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Letter from Moses Roper to The Committee of the British and Foreign Anti-Slavery Society, May 9, 1844

From: Ripley, C. Peter, et al., eds. The Black Abolitionist Papers, Vol. I: The British Isles, 1830-1865, Chapel Hill, NC: University of North Carolina Press, 1985, 134-6. Used by permission of the publisher. Original held in British Empire Manuscripts, Rhodes House Library, Oxford.

Roper underscored some words in the original letter. They have been rendered here in boldface.

Sheaf Street
Daventry, [England]
May 9, 1844

To the Committee of the British and Foreign
Anti-Slavery Society
27 New Broad Street
London, [England]


I have been in England now rather more than eight years, and have employed myself during that period partly in pursuing my studies and partly lecturing through the country, & by the sale of my book (the only remuneration I received for my lectures), have paid for my education and supported myself, I have addressed meetings in upwards of two thousand towns and villages as I often lectured twice in one day. There are numbers of places that I have not visited, which I do not intend visiting, if I can only obtain the means to leave England for the Cape of Good Hope, which is my object in addressing the committee of the Anti Slavery society. I have about eighty pounds in my possesion all of which it will take, to pay the passage of my Wife, Child, and myself to the Cape, we should then have nothing to begin with. I should feel ever and most grateful if the Committee will render me some assistance. If you will kindly pay my passage out, and I should have something to begin with, the money could be paid to the owner or agent of the ship. I have been working very hard to get the means to leave with, but if I cannot get any assistance, shall have to publish another edition, which will detain me a year or two, or longer in lecturing and disposing of them. Besides twenty five thousand English, and five thousand Welsh copies are now in circulation, many of which have been disposed of through booksellers, which of course I did not realy much try. I have only three hundred now on hand, and hope they will be sold in two or three weeks. I shall then wait your reply before I take any further steps. I sincerely trust Gentlemen, you will kindly assist me. I shall then be able to settle and make myself useful. I have been brought up to Cultivating, Cotton, Tobacco, Indian corn (and to farming) and which I find from a work recently written by Mr. Chase on the Cape, they will grow very well at the Cape of Good Hope, and I am very anxious to settle in some part of Africa, as I have a strong desire to be useful to that race. My Wife has received a good and rather accomplished education, and could teach in a School if required, her Parents resident in Bristol whom I could refer you to, are not now being in years, able to assist us much at present, but I have no fear, if we can only get out, with what we have free, that we shall then get on. We have given up our house some time back, as we intended leaving but could not obtain the means. We have been for the last year and more lodging with a highly respectable Independent Minister to whom I can refer you. Most persons I meet with in different parts of the country, have said after they have heard my address, say they never heard a lecture more calculated to enlighten the public on the subject. Very few places that I lecture in, That near all the people can gain admittance, and I particularly notice, that the appeal on behalf, (Brown), that nearly every Chapel I have lectured in sign the memorial to send to America. Thousand I have addressed in remote places, did not know there was such a curse as Slavery in America. This I have written [unfriended?], and [unassisted] mearly stating the facts of my case. I shall feel extremely grateful for an answer [three words illegible] of the committee, and beg to subscribe myself Gentlemen, Your most Obedient Servant,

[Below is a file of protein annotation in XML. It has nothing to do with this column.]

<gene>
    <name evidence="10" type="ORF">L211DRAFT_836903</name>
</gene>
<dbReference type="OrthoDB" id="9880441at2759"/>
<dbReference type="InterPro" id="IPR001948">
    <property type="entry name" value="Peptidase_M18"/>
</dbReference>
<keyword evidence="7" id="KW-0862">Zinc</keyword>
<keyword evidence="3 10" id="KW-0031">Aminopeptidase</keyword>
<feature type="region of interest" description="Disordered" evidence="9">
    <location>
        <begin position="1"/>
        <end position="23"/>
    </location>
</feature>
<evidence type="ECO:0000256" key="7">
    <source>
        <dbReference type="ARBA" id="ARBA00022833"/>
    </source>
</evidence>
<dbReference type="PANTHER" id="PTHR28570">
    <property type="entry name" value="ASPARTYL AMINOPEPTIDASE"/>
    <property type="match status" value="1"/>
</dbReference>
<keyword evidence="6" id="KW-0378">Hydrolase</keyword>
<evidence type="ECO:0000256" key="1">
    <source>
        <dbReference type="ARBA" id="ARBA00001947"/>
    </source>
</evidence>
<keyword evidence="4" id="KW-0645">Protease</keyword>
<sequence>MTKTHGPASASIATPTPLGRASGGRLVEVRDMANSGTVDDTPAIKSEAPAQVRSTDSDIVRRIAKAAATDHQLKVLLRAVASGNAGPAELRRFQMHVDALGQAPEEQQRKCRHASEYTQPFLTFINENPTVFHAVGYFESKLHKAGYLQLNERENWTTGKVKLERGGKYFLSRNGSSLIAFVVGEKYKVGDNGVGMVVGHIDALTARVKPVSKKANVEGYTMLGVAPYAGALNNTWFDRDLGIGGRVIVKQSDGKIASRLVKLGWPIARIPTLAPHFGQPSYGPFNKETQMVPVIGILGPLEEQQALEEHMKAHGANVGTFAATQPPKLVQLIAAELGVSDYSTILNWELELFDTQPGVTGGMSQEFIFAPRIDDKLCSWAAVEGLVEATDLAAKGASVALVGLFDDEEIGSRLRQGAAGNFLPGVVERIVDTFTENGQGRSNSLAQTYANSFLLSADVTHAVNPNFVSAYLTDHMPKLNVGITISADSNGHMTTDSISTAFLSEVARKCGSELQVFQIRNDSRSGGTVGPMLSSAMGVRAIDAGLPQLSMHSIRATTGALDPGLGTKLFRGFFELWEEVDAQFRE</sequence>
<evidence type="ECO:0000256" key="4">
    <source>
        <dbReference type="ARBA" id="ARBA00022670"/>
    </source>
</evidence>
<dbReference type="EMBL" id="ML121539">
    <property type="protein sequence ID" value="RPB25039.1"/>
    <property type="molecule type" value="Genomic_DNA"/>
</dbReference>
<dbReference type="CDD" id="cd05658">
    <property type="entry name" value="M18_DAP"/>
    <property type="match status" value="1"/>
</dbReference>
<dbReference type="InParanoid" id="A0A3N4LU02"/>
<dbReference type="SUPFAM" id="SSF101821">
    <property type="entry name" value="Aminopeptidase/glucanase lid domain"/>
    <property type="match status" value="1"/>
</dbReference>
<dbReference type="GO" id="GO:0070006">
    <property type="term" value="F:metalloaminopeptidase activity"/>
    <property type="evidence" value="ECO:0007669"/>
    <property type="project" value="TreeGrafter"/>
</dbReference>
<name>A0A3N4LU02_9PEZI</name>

Moses Roper